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in Conn Ection W ITH THE PRESENT AND PAst con Dition of

'0 UR GLOBE,

BY HAMILTON L. SMITH, A. M.

SHELL - LIMEston E, FROM THE MoUTH OF THE THAMEs.
(From JMantell's JMedals of Creation,)

“The World is God’s Epistle to Mankind.”—Plato.

cLEVELAND:
M. C. Y O UN G LOVE AND COMPANY.
1848.

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Entered according to Act of Congress, in the year 1848, By HAMILTON L. SMITH, In the Clerk’s Office of the District Court of the District of Ohio.

PREF ACE,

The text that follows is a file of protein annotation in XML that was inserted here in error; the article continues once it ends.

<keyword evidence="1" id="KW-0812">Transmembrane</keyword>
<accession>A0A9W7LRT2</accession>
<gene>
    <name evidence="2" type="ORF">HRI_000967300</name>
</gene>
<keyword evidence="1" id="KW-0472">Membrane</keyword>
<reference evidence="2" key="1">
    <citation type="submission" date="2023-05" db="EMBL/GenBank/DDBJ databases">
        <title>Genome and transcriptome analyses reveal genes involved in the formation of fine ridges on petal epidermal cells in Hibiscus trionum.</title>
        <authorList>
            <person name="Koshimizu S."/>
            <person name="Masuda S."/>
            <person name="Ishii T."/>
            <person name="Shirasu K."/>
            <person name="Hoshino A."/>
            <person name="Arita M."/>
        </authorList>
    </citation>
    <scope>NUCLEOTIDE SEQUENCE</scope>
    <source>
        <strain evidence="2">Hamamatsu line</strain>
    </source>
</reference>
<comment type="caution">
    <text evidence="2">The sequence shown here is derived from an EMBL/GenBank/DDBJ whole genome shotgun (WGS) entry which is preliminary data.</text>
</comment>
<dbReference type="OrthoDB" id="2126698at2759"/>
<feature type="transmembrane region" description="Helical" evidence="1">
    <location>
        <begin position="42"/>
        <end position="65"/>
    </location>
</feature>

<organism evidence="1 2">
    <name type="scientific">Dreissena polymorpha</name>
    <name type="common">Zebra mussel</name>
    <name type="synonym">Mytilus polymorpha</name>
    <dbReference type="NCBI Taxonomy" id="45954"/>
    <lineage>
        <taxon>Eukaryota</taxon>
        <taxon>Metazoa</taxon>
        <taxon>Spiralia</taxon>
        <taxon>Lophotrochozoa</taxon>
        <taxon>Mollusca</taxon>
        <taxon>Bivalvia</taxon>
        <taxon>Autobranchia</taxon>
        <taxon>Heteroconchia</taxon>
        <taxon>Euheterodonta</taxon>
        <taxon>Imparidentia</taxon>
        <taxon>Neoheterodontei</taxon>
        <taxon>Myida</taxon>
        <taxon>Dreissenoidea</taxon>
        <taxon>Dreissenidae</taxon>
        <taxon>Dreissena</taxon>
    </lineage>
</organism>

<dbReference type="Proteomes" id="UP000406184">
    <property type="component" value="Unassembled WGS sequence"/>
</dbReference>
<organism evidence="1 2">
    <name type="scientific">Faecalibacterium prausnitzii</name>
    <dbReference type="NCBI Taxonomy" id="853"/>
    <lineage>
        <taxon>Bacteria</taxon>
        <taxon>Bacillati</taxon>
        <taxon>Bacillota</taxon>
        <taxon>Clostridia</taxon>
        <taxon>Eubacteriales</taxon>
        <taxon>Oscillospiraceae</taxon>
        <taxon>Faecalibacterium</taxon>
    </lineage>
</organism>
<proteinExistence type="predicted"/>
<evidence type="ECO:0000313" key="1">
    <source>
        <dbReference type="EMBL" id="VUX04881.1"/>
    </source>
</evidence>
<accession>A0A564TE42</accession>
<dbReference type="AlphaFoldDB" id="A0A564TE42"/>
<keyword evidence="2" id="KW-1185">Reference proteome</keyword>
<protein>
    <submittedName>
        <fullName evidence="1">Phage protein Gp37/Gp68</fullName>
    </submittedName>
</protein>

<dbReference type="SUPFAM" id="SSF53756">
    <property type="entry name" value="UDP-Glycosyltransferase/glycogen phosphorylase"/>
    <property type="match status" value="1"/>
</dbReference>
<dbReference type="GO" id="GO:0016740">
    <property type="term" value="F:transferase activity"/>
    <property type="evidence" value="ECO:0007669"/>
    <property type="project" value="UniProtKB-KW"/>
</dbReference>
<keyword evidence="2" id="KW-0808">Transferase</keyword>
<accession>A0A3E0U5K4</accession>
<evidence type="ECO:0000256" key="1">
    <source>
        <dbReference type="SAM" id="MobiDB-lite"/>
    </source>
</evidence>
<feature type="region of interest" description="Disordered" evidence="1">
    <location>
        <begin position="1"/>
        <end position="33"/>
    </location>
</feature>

THE importance of the sciences of Astronomy and Geology, is acknowledged by every one. Few, however, find sufficient leisure to bestow upon these subjects much attention. They look upon the ponderous tomes which men of science have from time to time prepared, with a sort of indifference, as too learned for them. And yet, show any of these, a curious star in the heavens; tell them of the wonders revealed by the telescope; exhibit to them, the impression of a fish in sandstone, or chalk; or show them through a microscope, the curious and distinctive structure of fossil teeth, or the infusoria in a fragment of flint; and they will give willing attention. Since, then; the subjects themselves are so interesting, so profitable, and withal harmless, we have endeavored—with what success will hereafter appear— to supply a desideratum long felt. The object of the present volume is to present in a popular manner, so much of Astronomy, Meteorology, and Geology, as seemed desirable for everyone to know. While no pretensions are made to scientific accuracy, yet it is believed that the book will be found worthy of an attentive perusal. There is little to be gained by merely glancing here and there at a page; the knowledge thus obtained, if any, will be small, and soon lost. The attentive reader will, if the book be worth perusing at all, find sufficient to amply repay for the time thus spent. It should hardly be necessary for any one at this late day, to offer an apology in behalf of Geological studies, because of the fancied contradictions to the Mosaic chronology. Writers on this subject heretofore, have spent no little pains, in what we may well term, endeavoring to “make darkness visible.” So apolo-. gies were once offered for Astronomy, when that noble science taught the diurnal and annual motions of the earth. We have felt called upon to make no such apology, but simply to state the

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